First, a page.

If there is a match between the two numbers, e.g., identical received identifier and registered identifier, access server 110 will determine that the user's remote device 100 is registered for enabling remote status updates, and the access server 105 will allow the request to proceed to the central monitoring station server 105, at step 325. If there is not a match, then the user's remote device 100 is not registered to receive remote status updates, and the access server 105 will deny the request and prevent access to central monitoring station server, at step 330.
As stated above, if the remote device 100 is registered, the access server 110 will forward the text message to the central monitoring station server 105. In response the central monitoring station server 105 will decode the SMS, at step 335. In other words, the central monitoring station server 105 will look up or match the received SMS or with a predefined list of short codes in a short code table. The central monitoring station server 105 will then provide to the remote device 100 the request information in the requested format, at step 340.
For example, as stated above, the SMS for video message is “84336”. If the central monitoring station server 105 receives this short code, the central monitoring station server 105 will first match the short code with the predefined list in the short code table and then transit the status update to the remote device 100 in a video format.
The central monitoring station server 105 can send a video image to the remote device 100 using a predefined video format. The specific format will be determined by the incoming SMS from the remote device 100. For example, the video can be sent using a Multimedia Messaging Service (MMS). The multimedia messages can include graphics, video and audio clips. In other words, the user can input a specific SMS, i.e., to a specific number that is designated for multimedia messages and the central monitoring station server 105 will response by sending an MMS. The specific type of MMS, i.e., graphics, video and audio can be customized for a specific individual user using the host website. Additionally, during this customization, the user can specify a different location for the MMS to be sent.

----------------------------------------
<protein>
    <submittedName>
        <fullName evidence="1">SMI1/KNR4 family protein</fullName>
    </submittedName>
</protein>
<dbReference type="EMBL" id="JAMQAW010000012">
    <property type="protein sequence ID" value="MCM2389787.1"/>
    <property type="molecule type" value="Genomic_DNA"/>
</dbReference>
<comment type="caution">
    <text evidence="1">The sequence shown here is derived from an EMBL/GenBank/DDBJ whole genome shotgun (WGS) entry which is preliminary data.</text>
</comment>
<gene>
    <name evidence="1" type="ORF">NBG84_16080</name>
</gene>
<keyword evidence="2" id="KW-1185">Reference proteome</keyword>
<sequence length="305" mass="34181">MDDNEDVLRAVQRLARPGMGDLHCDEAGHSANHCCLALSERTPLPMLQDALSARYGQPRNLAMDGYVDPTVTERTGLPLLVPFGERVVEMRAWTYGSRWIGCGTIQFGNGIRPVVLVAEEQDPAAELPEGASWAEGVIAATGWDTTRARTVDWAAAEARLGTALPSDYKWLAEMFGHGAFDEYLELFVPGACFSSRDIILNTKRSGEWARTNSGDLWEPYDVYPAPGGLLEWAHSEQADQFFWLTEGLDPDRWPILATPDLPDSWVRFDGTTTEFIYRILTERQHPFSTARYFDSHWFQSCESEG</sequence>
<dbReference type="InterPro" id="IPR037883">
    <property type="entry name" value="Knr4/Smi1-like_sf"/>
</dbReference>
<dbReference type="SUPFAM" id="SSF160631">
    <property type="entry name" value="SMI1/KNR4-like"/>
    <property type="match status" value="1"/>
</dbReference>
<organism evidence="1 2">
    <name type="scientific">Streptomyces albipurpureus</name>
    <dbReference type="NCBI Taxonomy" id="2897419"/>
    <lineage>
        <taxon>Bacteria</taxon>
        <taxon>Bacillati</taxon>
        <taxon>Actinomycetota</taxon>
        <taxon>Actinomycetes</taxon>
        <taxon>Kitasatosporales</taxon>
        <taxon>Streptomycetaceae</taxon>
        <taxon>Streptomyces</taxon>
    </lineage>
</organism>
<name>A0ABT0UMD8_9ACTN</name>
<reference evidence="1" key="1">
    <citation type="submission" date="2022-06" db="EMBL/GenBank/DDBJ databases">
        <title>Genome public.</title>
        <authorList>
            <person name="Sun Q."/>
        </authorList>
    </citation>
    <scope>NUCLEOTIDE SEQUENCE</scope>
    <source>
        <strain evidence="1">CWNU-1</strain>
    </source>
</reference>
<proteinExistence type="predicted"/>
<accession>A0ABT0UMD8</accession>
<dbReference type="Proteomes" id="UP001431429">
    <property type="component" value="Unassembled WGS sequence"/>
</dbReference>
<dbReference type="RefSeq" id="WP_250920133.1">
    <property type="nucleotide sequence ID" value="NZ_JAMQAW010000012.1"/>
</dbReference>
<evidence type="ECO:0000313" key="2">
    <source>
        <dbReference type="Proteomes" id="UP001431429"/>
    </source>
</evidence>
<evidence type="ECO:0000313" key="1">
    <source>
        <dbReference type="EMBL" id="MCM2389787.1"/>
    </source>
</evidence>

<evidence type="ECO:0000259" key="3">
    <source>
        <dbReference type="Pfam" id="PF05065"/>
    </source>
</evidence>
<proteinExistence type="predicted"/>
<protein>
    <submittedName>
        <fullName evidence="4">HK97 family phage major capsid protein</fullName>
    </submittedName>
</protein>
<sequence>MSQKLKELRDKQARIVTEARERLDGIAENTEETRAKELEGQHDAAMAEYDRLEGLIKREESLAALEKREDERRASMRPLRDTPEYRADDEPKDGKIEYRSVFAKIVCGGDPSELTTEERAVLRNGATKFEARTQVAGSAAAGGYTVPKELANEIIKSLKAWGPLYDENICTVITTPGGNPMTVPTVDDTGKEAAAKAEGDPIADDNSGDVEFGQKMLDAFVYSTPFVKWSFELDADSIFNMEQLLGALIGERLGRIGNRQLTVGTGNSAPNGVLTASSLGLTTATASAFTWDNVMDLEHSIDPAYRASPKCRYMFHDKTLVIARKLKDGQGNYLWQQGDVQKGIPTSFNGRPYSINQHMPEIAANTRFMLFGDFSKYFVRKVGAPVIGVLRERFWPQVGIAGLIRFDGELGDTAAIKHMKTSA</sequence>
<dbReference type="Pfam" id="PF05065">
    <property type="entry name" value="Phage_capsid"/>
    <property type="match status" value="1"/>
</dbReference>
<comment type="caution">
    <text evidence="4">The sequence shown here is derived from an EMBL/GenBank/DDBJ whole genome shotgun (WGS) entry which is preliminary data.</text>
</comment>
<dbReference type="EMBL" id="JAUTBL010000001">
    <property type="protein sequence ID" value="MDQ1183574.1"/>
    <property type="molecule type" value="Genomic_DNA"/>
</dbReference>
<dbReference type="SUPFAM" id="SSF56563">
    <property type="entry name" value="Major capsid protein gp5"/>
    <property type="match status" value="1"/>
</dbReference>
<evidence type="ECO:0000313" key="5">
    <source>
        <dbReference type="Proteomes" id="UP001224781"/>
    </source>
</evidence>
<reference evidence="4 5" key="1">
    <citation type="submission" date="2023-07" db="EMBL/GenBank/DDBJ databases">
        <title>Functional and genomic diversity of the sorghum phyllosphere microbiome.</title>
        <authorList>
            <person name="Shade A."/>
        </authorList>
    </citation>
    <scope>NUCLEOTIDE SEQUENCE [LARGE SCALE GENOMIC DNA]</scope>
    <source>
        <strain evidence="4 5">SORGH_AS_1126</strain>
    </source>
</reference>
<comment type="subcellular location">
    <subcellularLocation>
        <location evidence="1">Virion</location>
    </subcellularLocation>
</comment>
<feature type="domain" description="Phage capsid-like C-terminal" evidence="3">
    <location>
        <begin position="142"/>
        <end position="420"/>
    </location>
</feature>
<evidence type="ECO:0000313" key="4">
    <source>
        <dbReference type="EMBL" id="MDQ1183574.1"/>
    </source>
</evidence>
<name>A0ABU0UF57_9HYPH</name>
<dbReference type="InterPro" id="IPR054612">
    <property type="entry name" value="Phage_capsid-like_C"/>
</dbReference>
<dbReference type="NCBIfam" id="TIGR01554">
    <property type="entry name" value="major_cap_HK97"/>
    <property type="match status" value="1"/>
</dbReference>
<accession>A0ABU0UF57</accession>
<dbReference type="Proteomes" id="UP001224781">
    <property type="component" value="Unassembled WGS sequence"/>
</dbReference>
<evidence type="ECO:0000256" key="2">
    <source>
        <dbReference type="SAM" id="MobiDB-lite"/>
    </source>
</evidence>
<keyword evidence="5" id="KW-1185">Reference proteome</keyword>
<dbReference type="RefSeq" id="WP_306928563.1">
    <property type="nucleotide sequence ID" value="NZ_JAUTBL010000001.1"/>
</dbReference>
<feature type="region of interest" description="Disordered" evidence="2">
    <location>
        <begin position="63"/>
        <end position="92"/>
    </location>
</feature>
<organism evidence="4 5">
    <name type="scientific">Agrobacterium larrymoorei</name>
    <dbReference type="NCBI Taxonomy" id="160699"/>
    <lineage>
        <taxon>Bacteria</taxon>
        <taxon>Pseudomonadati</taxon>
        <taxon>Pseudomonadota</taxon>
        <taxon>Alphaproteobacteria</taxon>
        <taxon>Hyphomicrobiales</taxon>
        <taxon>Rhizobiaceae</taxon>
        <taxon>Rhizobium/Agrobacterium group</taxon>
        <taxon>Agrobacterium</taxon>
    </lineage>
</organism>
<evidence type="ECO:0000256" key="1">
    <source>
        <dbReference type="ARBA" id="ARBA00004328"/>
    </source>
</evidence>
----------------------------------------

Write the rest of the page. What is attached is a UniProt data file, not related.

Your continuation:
On the other hand, if, at step 330, the access server 110 denies access to the central monitoring station server 105 because the remote device 100 is not registered to receive remote status updates, then the access server 110 can transmit a deny message to the remote device 100. Alternatively, as shown in
In another embodiment of the invention, a specific SMS can be designated to remotely modify the status of the security device 115. For example, the user can remotely arm or disarm the security device. According to this embodiment, the user would input the designated SMS into the remote device 100 and send the SMS. If the remote device is registered for remote status update, then the access server 110 will forward the SMS, to the central monitoring station server 105. Alternatively, remote access e.g., remote arming, can be a separate service from the remote status update, requiring a separate registration. The registration process can be identical to the registration process for the remote status update. The central monitoring station server 105 will decode the SMS, in a similar manner as described above for the remote status update, i.e., step 335. However, instead of providing the remote device 100 with a remote update, the central monitoring station server 105 will generate and transmit a control signal to the security device 115 via the communication network 120. The control signal will correspond to the specific SMS.
In another embodiment, a specific SMS can be designated for generating an alarm at the location of the security device 115.
Similar to the remote status update, if the access server 110 determines that the remote device 100 is not registered, access to the central monitoring station server 105 will be denied.
The invention has been described herein with reference to particular exemplary embodiments. Certain alterations and modifications may be apparent to those skilled in the art, without departing from the scope of the invention. The exemplary embodiments are meant to be illustrative, not limiting of the scope of the invention, which is defined by the appended claims.
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|U.S. Classification||709/229, 709/227, 340/531, 340/541|
|International Classification||G06F15/16, G08B13/00, G08B1/00|
|Jun 13, 2006||AS||Assignment|
Owner name: HONEYWELL INTERNATIONAL, INC., NEW JERSEY
Free format text: ASSIGNMENT OF ASSIGNORS INTEREST;ASSIGNORS:SIMON, SCOTT;BLUM, WILLIAM R.;REEL/FRAME:017970/0242
Effective date: 20060515
|Oct 27, 2015||FPAY||Fee payment|
Year of fee payment: 4